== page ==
In the wake of studies that found that tax returns filed by paid preparers can be riddled with mistakes, the Internal Revenue Service is clamping down on the industry.
Up to now, paid tax preparers in the vast majority of states were free to hold themselves out as experts without any training whatsoever. Nor did they have to prove any minimum level of competency.
“The person who cuts your hair generally has to have a license where he or she operates and has to undergo basic testing and qualification procedures before doing so,” said David Williams, director of the IRS’s return preparer office. “How is it that the individual who has access to perhaps your most significant set of financial transactions during the course of any given year has no requirements for competency or oversight at all?”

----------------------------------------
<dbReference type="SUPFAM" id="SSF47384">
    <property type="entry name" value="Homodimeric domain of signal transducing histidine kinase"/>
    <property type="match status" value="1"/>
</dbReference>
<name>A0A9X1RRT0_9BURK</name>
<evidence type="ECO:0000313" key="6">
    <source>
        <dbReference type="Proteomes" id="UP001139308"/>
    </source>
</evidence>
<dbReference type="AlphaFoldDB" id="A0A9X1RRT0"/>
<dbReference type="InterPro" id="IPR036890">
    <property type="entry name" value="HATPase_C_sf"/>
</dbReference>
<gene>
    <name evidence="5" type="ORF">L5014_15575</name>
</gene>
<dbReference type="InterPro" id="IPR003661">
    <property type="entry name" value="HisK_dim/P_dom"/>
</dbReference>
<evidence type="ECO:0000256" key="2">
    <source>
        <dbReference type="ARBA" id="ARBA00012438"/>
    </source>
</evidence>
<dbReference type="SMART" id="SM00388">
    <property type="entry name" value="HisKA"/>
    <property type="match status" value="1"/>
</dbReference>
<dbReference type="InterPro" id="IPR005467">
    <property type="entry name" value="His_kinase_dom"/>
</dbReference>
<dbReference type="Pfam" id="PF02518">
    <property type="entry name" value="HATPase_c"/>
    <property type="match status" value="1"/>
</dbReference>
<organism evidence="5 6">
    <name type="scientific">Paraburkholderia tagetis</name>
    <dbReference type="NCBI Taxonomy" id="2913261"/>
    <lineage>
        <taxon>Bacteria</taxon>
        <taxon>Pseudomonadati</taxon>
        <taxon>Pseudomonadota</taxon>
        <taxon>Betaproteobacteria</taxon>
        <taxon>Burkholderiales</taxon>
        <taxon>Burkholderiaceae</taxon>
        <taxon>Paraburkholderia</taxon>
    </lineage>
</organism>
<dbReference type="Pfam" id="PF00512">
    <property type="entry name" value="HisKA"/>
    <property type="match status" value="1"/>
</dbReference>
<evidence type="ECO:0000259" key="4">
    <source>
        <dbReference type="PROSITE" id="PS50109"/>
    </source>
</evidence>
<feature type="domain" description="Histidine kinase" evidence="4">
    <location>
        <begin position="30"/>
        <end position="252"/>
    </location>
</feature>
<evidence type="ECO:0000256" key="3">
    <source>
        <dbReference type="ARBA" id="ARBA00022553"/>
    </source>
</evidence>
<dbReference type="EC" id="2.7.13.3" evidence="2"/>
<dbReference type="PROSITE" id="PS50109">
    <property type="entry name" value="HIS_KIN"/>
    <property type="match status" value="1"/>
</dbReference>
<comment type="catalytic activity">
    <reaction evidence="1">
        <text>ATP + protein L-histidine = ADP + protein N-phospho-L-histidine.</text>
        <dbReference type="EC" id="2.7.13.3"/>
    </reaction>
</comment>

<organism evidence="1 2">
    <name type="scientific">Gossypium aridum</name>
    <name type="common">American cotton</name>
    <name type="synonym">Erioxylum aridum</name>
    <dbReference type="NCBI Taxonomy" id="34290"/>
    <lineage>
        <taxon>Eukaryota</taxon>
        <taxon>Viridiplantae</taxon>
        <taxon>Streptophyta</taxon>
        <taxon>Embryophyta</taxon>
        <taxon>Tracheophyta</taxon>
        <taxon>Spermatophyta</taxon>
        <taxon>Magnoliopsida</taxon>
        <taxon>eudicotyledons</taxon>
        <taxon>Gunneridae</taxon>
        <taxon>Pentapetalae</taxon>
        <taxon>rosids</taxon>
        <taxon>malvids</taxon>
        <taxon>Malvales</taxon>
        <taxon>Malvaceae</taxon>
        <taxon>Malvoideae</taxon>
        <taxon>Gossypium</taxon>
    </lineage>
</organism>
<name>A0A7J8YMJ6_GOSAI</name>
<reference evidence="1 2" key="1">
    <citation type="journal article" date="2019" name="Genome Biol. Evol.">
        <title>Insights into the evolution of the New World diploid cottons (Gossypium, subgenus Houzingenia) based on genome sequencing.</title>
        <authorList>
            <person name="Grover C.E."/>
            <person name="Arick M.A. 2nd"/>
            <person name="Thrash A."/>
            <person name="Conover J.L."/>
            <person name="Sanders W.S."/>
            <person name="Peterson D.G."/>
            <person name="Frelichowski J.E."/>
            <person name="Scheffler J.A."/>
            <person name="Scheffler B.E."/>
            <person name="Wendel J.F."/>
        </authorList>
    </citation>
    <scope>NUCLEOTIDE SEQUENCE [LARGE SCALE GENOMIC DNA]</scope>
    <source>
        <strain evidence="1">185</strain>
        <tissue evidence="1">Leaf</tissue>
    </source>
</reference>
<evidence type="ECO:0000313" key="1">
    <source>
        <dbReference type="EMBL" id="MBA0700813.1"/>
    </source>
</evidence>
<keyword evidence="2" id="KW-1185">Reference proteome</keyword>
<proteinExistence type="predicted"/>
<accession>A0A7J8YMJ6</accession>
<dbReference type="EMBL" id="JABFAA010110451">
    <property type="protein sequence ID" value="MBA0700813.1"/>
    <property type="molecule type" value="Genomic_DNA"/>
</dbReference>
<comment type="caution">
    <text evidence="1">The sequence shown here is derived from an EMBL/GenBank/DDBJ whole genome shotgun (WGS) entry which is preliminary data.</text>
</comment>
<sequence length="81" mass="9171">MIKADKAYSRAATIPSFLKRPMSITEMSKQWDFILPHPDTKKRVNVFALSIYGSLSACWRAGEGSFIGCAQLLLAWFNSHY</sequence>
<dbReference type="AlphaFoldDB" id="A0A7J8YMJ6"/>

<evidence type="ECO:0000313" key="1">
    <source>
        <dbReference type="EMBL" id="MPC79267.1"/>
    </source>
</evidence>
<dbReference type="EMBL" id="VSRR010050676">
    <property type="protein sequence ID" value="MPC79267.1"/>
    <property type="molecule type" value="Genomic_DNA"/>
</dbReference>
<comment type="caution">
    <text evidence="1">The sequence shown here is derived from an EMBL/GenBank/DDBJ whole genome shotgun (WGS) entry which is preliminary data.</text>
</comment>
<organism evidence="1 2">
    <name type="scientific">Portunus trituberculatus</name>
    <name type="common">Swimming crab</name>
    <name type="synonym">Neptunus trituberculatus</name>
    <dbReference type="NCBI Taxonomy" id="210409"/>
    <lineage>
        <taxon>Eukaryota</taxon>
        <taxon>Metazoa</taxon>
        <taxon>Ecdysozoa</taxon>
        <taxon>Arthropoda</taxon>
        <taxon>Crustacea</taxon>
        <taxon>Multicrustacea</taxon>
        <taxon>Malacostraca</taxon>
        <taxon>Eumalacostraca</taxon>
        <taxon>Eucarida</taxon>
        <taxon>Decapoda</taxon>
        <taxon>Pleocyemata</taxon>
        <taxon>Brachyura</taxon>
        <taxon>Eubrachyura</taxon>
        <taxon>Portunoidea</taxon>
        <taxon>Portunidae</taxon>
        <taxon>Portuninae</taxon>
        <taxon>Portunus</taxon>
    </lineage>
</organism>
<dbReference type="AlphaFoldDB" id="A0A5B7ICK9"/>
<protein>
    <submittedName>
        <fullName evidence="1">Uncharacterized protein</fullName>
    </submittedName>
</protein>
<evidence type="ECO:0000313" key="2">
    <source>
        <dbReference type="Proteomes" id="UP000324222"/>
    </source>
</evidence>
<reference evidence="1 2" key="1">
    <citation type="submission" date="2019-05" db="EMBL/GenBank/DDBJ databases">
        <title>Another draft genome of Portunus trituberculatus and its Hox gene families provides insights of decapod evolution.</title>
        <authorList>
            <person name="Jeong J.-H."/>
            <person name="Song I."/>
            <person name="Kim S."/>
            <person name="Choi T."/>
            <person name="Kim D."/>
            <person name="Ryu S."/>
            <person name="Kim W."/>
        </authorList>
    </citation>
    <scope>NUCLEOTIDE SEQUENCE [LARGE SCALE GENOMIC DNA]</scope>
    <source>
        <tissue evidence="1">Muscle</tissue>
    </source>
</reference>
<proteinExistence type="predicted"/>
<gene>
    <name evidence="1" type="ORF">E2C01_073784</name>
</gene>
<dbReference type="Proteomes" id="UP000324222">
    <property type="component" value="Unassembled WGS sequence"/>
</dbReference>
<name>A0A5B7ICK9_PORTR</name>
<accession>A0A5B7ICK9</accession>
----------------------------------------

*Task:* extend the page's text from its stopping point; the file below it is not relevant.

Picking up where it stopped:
Hence the changes. First up, beginning next month, the IRS is rolling out competency tests for hundreds of thousands of tax preparers nationwide. Next year, continuing education requirements — 15 hours worth per year — kick in.
Industry executives are divided over whether the cost of complying with the new requirements will trigger price increases for consumers. But the de rigueur complaints about excessive regulation are noticeably absent in this instance.